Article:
Fooling Whom?

AUGUST 2008 — This is a story about a dragonfly. Dragonflies are members of the order Odonate and suborder Anisoptera. Anisoptera means unequal wings and that is true of the dragonfly with two wings on each side of its body of different lengths. The order name, Odonate, comes from the Greek word meaning tooth and teeth they do have, which brings us to this story.

If you strip away the flyfishing mystique of fancy equipment, sage but usually unwanted advice and the blizzard of techniques, you are left with the true art of fly fishing: illusion. Both the practiced magician and the flyrodder foster their illusions with props. The props for fly-fishing are tiny bits of fur and feathers fashioned on a hook with sufficient realism to fool a fish.

On this particular tributary to the Connecticut River wispy clouds of the mayflies were doing their mating dance in the air. Some had reached the end of their life span and were dying on the water, plenty of insects to feed hungry trout creating the perfect stage setting for a flyrodder. Trout were feeding on the surface. As my imitation fly was moving through the air on its way to fool the first fish, a large dragonfly swooped down from above. The dragonfly attacked my artificial fly, snatched it out of the air and tried to fly off with its booty.

Of course in this case its prey was attached to monofilament line that was in turn attached to a fly line that was in turn attached to a fly rod that in turn was attached to me. This dragonfly flew straight on until feeling the tug as it reached the end of the line it changed direction and flew to the end of the line in another direction. It attempted three different straight flight directions and then tried its full repertoire of flight directions up, down, sideways and backward before letting go of the fly. Up until it dropped the fly the dragonfly had been a living miniature kite vibrating at the end of my line.

Dragonflies are insect eaters. Adults are so partial to mosquitoes one of their nicknames is mosquito hawk. They are an ancient insect that dates from 250 million years in the past. There has been little change in their shape but a great reduction in their size over the eons. The largest modern dragonfly measures almost 7 inches wingtip to wingtip but there are fossil remains showing that the wingspan of their ancestors was over 2 1/2 feet. Later I learned this particular dragonfly was likely a black tipped darner (Aeshna tuberculifera) with narrow brilliant blue stripes banding its black 3-inch body.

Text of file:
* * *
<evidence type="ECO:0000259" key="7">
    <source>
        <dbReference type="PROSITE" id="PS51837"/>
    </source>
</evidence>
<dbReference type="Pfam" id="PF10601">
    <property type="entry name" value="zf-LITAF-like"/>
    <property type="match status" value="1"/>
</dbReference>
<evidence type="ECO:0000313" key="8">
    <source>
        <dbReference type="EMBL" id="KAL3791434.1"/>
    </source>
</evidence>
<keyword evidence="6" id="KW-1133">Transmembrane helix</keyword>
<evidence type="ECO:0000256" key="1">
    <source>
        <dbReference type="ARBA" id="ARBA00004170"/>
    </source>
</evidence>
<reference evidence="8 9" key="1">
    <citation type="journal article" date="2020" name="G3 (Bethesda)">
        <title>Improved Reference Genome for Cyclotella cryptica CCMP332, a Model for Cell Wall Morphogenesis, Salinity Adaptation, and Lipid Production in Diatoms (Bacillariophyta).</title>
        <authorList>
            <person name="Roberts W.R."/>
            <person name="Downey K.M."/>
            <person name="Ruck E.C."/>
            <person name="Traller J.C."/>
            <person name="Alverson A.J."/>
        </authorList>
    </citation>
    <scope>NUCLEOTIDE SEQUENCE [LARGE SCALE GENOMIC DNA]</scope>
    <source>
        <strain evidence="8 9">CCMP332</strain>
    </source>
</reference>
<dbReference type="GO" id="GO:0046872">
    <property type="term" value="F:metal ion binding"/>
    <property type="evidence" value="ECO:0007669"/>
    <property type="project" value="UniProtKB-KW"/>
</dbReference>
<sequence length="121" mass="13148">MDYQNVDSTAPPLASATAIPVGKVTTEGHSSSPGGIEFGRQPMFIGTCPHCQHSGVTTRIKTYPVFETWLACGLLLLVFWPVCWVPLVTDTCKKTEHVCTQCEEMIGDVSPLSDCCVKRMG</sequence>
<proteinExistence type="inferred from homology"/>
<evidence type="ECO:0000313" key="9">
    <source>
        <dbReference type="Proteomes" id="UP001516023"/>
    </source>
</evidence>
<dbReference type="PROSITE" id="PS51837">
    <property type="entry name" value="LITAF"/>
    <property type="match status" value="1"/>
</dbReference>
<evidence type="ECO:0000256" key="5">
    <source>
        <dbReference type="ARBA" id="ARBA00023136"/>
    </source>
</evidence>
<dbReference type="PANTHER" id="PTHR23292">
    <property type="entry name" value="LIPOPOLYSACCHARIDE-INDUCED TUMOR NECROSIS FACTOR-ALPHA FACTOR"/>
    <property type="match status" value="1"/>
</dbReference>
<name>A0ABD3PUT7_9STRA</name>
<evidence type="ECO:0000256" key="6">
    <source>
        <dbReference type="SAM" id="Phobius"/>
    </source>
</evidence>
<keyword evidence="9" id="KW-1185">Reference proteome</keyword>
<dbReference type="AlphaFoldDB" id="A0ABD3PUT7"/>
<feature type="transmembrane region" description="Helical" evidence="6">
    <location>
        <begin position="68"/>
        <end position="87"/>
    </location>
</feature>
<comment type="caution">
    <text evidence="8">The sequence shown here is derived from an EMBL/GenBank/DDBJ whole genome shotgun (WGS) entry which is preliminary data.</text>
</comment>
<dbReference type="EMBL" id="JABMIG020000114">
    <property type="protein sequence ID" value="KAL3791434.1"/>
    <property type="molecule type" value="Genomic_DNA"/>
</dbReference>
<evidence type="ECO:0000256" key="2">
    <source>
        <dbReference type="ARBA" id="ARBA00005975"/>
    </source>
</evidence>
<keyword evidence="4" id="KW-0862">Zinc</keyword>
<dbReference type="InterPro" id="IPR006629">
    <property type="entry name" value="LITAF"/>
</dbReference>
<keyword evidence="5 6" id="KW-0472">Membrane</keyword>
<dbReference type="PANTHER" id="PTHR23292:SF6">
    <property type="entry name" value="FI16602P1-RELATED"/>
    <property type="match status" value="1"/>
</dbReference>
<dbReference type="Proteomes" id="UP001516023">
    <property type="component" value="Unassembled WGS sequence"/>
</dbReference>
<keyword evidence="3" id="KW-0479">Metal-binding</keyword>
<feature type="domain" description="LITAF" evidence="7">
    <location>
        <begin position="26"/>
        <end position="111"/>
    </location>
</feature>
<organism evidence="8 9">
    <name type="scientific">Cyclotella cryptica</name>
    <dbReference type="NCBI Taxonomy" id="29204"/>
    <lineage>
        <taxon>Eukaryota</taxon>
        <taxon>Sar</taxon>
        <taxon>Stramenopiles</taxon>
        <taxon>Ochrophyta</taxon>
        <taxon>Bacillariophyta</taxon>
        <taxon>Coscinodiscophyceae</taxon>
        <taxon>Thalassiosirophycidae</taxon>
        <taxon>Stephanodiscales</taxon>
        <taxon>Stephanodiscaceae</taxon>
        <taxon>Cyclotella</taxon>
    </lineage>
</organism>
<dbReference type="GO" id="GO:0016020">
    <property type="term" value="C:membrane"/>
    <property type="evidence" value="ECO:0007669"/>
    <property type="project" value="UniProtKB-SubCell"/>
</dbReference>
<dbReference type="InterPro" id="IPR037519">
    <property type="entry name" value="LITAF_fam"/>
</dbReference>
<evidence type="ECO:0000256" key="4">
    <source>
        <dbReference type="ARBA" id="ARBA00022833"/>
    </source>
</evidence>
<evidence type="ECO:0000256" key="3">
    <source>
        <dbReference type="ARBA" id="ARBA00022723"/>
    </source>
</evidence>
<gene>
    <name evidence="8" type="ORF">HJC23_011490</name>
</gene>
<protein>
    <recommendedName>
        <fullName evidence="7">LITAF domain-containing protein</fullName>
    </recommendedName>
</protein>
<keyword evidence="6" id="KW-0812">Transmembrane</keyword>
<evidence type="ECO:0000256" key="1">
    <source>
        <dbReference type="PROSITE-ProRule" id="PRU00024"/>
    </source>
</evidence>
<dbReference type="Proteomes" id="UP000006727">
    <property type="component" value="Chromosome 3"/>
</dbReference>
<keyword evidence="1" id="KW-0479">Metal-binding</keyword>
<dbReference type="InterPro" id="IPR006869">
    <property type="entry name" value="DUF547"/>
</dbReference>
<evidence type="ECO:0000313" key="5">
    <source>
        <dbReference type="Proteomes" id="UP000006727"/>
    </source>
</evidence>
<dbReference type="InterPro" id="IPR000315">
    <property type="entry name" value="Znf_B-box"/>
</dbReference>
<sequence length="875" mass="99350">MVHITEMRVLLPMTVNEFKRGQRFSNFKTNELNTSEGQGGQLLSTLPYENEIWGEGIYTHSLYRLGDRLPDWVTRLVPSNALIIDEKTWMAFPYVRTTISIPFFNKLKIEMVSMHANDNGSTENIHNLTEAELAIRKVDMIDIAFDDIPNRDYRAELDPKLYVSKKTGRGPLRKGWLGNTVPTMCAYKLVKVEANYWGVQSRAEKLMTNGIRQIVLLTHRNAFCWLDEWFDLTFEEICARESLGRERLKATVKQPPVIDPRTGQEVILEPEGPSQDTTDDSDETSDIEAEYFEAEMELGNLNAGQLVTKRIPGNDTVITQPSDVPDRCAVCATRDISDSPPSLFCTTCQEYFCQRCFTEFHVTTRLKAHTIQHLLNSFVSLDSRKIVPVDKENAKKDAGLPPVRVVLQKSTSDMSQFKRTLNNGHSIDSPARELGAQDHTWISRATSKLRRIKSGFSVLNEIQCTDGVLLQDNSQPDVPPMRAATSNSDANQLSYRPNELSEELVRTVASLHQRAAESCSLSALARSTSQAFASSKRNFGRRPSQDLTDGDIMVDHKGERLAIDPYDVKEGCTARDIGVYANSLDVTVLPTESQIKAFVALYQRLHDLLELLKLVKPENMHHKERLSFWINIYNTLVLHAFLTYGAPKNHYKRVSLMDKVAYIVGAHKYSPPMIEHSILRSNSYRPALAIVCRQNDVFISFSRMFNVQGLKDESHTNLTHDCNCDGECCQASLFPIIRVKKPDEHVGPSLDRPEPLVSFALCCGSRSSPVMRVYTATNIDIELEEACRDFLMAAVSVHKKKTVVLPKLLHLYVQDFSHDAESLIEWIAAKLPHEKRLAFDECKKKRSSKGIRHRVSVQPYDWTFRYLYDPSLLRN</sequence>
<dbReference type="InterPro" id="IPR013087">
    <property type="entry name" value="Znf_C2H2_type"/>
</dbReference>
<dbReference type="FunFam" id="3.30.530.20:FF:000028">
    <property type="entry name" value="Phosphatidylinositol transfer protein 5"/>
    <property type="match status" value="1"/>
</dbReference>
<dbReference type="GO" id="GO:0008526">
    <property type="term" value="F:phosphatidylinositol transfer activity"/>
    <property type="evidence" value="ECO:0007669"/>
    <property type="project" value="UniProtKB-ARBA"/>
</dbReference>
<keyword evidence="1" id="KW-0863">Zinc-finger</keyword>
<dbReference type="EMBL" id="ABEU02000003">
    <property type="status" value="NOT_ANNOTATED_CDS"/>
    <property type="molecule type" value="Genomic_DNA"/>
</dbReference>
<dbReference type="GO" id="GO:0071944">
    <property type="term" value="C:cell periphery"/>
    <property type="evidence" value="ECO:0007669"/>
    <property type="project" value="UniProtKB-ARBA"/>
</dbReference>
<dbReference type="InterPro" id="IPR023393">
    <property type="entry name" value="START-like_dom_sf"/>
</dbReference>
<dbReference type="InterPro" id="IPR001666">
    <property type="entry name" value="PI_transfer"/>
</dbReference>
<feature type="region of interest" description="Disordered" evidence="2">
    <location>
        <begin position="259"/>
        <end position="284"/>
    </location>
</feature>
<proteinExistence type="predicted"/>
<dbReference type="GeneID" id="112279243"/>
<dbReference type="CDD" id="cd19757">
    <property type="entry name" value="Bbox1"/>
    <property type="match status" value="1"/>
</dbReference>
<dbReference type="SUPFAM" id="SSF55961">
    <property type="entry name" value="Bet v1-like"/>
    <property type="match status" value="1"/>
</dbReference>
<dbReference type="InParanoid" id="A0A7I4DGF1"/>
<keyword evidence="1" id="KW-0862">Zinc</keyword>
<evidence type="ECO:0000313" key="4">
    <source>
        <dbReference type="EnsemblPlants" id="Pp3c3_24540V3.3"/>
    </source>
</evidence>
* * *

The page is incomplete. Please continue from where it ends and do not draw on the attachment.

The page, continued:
Water is home to the dragonfly. The female lays her eggs in the water. The egg grows into a nymph that reaches its full size by molting its outer skin as it grows. The nymph‘s usual prey are other insects but they eat anything small or slow enough to be captured including tadpoles and small fish. The nymphs breathe through gills. Depending on the species they spend from two months to two years growing to maturity under the water. Dragonflies achieve their winged adult form with one last molt, this one above the water. The nymph climbs a stick or rock and there split its nymphal case a final time and flies off.

Adult dragonflies are superbly designed to capture food. Their eyes are more complex than other insects allowing them to spot quarry from as far away as 60 feet. Their legs are fringed with spines. The legs are all on the forward part of the body and are held together to form a bristly basket to snare prey from the air. Once captured, they eat small prey in flight. Larger captures are eaten on a branch or other resting place. The adult dragonfly breathes through small openings that feed air directly to the body. Quite an amazing transformation from a crawling water based nymph breathing with gills to a flying air breathing adult.

On this particular day I discovered another dragonfly peculiarity. Dragonflies are stubborn. When they are in hot pursuit of prey dragonfly wings cause a unique clattering buzz so I heard the next attack coming from behind me before I saw the dragonfly. This time the dragonfly came buzzing full speed along the pool chasing the artificial fly on my forward cast. Just as the line straightened out and my fly was about to settle on the water the dragonfly caught it and kept right on going with its prize. When the fly line became taut the dragonfly was yanked to a dead stop and its momentum flipped it upside down, head over tin cups, right into the stream. It struggled unsteadily out of the water and flew away on shaky wings.

This was probably the same dragonfly. Dragonflies are territorial and drive interlopers out of their area. Another little bit of proof was a third attack of my fly. This time it seemed to have learned something from its previous attempts to capture this particular insect. In this attack it flew only fast enough to catch up to and then tap at the artificial fly. After all its troubles with this particular bug it was satisfied to let this one get away. This time the dragonfly flew off never to be seen again by me.

Why did this dragonfly want that artificial fly? Was the magician’s magic that good or did this dragonfly need eye glasses? Despite there being no possible answers to the rhetorical questions, the day was a success since this magician had fooled two of the great insect hunters in nature, a brook trout and a dragonfly.

David L. Deen is River Steward for the Connecticut River Watershed Council, an articulate voice for the Connecticut River for more than half a century.